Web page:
Wow, sixty classes! It's nice to see progress, even if it's just measured in numbers.
During warmup Reed Sensei told us he was going to a regional competition. He didn't feel good about his kata, but he's going to be doing the kumite for senior, black belt division. I'd love to have seen that. For a big man he moves very smoothly and is incredibly thoughtful and deliberate with his actions.
When he told us this I had an inkling that we'd be having a fight night and I was right! After warm ups he took us through a sequence of punching, kicking, and distance work.
He introduced me to concepts that I was aware of and practiced often enough, but did have a name for. The first of the these is the blitz. Basically, going straight at your opponent (maybe eating a punch). The second was the Stuff(ing). When someone blitzes you the response is a front snap kick.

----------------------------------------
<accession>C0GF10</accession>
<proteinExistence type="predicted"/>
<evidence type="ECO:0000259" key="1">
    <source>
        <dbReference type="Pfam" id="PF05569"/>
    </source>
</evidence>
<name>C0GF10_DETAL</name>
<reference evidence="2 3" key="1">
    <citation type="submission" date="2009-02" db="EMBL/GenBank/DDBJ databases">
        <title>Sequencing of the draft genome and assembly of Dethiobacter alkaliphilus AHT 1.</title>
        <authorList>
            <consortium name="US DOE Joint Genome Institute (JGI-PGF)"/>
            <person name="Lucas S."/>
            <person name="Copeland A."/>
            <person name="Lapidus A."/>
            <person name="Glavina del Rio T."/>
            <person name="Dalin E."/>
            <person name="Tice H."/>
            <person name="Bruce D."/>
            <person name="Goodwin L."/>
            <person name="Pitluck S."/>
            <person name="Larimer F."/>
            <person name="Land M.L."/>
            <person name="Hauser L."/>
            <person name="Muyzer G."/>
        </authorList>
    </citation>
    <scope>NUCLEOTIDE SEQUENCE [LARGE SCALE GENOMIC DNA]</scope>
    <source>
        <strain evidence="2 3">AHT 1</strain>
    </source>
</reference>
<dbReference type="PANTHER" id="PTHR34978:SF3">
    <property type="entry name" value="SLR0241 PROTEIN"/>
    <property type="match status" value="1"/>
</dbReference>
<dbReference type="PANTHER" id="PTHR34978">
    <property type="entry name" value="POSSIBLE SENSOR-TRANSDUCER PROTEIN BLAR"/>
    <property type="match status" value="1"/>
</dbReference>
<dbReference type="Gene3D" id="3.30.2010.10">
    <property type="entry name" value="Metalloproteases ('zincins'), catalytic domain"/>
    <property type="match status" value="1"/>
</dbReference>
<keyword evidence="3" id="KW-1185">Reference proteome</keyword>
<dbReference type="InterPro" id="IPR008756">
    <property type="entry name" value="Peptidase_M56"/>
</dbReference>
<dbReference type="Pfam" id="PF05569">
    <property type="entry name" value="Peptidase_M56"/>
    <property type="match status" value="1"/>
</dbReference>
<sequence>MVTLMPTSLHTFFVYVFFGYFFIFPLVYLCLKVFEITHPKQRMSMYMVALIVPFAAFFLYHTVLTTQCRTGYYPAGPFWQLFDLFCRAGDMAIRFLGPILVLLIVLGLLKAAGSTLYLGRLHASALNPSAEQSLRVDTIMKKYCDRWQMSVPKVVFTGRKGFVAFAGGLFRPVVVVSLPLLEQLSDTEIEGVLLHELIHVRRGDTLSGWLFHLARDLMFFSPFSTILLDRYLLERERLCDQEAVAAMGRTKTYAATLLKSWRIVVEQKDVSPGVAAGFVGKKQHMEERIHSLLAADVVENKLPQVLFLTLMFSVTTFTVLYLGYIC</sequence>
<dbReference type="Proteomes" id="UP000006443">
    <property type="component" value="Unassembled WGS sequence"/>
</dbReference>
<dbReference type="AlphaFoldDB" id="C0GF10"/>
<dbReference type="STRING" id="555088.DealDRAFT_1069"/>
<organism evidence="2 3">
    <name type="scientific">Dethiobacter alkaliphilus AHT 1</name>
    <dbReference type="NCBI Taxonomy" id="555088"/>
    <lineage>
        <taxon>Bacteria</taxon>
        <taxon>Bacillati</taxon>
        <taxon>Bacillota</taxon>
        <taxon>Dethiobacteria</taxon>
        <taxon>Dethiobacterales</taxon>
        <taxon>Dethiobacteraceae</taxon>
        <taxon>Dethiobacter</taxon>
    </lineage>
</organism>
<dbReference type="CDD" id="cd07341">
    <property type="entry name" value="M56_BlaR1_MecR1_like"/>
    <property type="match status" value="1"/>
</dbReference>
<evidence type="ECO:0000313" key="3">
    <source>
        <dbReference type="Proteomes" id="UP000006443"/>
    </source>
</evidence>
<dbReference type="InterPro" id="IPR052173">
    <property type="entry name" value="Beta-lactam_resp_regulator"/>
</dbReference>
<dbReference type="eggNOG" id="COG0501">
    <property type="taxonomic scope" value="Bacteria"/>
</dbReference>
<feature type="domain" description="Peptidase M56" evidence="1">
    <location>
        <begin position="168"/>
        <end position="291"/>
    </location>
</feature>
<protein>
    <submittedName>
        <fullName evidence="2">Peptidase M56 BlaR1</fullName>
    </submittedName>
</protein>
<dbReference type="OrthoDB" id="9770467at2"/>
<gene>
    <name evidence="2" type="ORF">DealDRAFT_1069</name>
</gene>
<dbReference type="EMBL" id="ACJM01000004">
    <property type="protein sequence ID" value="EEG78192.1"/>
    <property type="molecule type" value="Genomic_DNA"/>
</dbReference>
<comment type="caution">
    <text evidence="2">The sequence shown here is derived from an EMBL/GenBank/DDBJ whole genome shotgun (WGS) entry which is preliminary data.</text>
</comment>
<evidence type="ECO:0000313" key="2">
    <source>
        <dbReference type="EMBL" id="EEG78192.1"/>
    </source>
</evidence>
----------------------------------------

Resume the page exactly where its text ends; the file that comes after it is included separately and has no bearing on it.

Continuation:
There were other bits and pieces I'd wish I'd known in competition. Basically, the judges aren't going always going to get it right. So you can do a few things to help them out with their decisions.
- If you punched then you better have that hand back in chamber/retraction when action is stopped. This signifies a good hit.
- Your poker face better on game. Good hit, bad hit, when action is stopped you face better be still. No acknowledging or eye rolling on bad calls.
A weird thing in class is that we all train to punch with the right. There is literally no attempt to work on the left. I have to ask Reed. I assume it's because of lack of time.
- vs Kyle - Tater wins 3 to 2. What the hell? The kid was getting all the flags. So I had to make it clear I was winning the exchanges.
- vs Mark - 3 to 1. Poor Mark doesn't have an aggressive bone in his body.
- vs Sensei - 1 to 3. I would say my pride was a little hurt, but I was literally the only person to get a point on him. Sheesh.